I have been on Twitter as @unofphoto for ten years or so and during that time amassed a following of other 27,000 people. Last week the account was hacked. I was locked out of the account and my password/email account would not let me back in. I tried to contact Twitter support only to discover that there was none. It had been Musked!
Twitter was my principle method of communication with the photo community and marketing tool for the UNP. It was also a place where I had made good friends, had rigorous discussions and learnt about so much I knew nothing or little about. Now I was locked out!
For some this may have been a professional and personal crisis, but I was prepared for this situation. Ever since Elon Musk purchased Twitter I was on guard for what many believed to be its inevitable demise. I opened accounts as @unofphoto on Mastodon, Post and Vero, I established a presence on Substack. In short I set up some escape routes, but I did not particularly like any of them. So, despite my new found situation on Twitter I decided to stay and re-establish the UNP as @PhotoLifePod a tag I had previously opened, but never used, named after our weekly podcast.
I put the word out to some supportive Twitter friends and quickly the following started to grow again. At the time of writing this article, two days in we have 283 followers. However, the number of followers is not the point.
I regularly teach how to use social media effectively in a professional context and when I do I talk about the importance of understanding publishing, old school publishing. Understanding the importance of editorial tone, consistency and most importantly audience. How to engage with your audience, respect them, educate them, challenge them, entertain them and accept that they will not be there forever. Magazines and newspapers change and close as their agendas evolve or become financially unviable. To understand publishing you have to accept that even good things end.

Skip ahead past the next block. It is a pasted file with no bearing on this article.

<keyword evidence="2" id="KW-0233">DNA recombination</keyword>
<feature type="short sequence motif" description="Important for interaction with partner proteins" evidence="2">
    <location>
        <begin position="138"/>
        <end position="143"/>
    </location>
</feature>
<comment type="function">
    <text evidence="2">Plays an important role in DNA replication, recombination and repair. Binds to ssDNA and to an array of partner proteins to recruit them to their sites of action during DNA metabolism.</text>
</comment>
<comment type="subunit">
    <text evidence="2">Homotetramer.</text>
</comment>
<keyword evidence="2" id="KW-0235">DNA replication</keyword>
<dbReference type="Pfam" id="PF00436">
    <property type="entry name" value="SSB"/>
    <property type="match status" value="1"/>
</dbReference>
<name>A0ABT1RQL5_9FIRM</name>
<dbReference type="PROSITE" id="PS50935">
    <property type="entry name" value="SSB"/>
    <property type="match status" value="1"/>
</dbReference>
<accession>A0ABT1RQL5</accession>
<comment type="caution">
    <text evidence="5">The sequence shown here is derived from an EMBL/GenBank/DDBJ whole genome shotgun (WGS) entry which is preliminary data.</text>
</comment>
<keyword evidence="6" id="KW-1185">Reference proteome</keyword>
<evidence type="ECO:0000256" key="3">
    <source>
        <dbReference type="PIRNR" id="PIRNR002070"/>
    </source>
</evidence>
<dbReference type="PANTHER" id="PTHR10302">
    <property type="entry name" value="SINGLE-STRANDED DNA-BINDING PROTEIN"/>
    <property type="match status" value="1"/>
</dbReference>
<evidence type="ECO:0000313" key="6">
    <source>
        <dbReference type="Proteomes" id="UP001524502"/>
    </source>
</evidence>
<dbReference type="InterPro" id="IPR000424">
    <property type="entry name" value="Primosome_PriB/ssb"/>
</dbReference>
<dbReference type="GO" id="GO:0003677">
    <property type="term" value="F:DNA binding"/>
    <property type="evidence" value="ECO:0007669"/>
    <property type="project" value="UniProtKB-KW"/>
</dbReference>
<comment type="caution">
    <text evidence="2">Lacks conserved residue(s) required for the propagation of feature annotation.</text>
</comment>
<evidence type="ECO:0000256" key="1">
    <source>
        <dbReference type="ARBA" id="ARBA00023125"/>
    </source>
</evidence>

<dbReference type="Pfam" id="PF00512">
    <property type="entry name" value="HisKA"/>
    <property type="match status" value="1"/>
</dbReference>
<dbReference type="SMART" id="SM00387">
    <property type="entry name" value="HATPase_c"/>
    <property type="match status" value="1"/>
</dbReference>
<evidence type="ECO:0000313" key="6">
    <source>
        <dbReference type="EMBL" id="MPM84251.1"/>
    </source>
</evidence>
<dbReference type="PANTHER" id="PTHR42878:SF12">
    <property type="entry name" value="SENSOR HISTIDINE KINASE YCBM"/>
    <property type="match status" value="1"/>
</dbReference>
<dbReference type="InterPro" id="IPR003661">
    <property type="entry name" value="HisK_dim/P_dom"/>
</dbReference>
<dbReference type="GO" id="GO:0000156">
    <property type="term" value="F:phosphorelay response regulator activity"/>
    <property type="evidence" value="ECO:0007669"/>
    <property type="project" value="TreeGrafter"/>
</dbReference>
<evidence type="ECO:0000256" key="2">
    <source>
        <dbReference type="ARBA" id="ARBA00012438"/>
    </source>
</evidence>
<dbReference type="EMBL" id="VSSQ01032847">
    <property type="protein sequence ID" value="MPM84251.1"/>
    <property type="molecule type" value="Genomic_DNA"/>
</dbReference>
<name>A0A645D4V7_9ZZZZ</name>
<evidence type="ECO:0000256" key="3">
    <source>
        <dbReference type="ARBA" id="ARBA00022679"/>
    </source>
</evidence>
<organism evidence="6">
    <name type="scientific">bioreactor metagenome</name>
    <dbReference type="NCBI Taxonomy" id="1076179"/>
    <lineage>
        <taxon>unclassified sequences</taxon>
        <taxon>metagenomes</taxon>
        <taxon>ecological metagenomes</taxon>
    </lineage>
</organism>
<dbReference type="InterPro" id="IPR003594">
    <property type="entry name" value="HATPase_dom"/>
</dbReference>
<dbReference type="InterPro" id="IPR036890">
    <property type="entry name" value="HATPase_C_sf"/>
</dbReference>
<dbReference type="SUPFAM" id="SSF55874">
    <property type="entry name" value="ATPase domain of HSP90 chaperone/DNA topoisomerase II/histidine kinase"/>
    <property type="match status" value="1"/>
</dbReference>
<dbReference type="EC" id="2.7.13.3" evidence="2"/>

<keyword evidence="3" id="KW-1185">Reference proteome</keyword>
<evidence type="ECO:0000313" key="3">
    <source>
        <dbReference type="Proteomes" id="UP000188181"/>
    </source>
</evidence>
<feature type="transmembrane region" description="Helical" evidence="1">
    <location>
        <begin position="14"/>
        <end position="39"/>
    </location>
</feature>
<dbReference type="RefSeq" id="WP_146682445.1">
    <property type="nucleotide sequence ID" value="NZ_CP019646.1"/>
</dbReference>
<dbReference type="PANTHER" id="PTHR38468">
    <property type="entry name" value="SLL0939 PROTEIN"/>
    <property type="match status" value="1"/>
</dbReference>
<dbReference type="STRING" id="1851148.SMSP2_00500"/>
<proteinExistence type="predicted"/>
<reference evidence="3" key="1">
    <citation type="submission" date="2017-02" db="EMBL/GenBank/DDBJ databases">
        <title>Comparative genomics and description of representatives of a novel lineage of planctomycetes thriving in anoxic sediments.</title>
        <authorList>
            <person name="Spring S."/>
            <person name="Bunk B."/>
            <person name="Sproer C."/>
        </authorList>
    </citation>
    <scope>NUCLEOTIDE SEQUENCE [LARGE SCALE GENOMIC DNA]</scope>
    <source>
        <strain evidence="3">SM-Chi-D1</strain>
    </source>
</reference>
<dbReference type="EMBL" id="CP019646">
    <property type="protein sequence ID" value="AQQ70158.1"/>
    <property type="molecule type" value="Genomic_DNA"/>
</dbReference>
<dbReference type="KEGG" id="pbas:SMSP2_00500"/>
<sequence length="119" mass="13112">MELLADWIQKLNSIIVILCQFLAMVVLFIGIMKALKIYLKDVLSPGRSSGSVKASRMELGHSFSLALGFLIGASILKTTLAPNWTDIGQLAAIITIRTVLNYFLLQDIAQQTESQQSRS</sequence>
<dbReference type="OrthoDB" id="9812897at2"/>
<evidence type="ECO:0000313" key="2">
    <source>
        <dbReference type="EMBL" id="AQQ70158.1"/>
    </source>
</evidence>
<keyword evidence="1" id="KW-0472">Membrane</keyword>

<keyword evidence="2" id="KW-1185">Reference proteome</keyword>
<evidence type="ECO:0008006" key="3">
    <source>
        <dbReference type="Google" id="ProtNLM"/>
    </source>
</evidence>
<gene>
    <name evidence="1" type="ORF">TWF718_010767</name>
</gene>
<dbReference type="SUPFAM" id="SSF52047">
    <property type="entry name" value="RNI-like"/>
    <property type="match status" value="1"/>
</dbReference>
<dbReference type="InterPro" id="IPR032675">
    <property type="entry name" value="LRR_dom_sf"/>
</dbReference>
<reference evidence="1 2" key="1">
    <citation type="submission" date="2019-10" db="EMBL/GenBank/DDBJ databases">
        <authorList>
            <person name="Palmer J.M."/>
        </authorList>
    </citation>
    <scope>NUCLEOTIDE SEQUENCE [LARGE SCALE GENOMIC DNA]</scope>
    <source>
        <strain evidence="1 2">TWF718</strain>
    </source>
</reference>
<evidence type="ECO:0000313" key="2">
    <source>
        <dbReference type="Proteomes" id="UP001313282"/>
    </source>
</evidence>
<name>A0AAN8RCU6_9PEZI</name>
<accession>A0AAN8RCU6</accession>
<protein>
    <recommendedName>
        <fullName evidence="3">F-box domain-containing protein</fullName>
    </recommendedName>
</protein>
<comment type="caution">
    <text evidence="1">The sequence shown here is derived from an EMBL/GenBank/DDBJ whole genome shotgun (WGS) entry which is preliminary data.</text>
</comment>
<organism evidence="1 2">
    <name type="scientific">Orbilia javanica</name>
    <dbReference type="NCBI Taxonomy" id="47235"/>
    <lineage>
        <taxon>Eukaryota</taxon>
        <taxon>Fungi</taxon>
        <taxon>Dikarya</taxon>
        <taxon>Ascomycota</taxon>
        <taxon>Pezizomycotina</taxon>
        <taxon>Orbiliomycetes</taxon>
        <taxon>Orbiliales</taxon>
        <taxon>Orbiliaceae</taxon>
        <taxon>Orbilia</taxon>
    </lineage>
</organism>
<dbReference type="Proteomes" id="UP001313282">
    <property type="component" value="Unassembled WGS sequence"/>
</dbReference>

Rather than feeling depressed about the death of one Twitter tag, I feel energised by the prospect of building a new one.
What my experience does show is the fragility of any social media platform. To rely solely upon any of them is a mistake, we know that, but it is easy to forget and be seduced into thinking that we cannot survive professionally without our favourite. It is also a mistake to believe that a large following guarantees a corresponding scale of audience engagement, it doesn’t. The hard core @unofphoto following has followed us to the new tag and that is what is important to me.
Therefore, my second adventure on Twitter will be focused on three words often stated by the product designer Dieter Rams, “Less but better.”
You can now follow the UNP on Twitter @PhotoLifePod
Dr. Grant Scott is the founder/curator of United Nations of Photography, a Senior Lecturer and Subject Co-ordinator: Photography at Oxford Brookes University, Oxford, a working photographer, documentary filmmaker, BBC Radio contributor and the author of Professional Photography: The New Global Landscape Explained (Routledge 2014), The Essential Student Guide to Professional Photography (Routledge 2015), New Ways of Seeing: The Democratic Language of Photography (Routledge 2019). His film Do Not Bend: The Photographic Life of Bill Jay was first screened in 2018 www.donotbendfilm.com. He is the presenter of the A Photographic Life and In Search of Bill Jay podcasts.
© Grant Scott 2023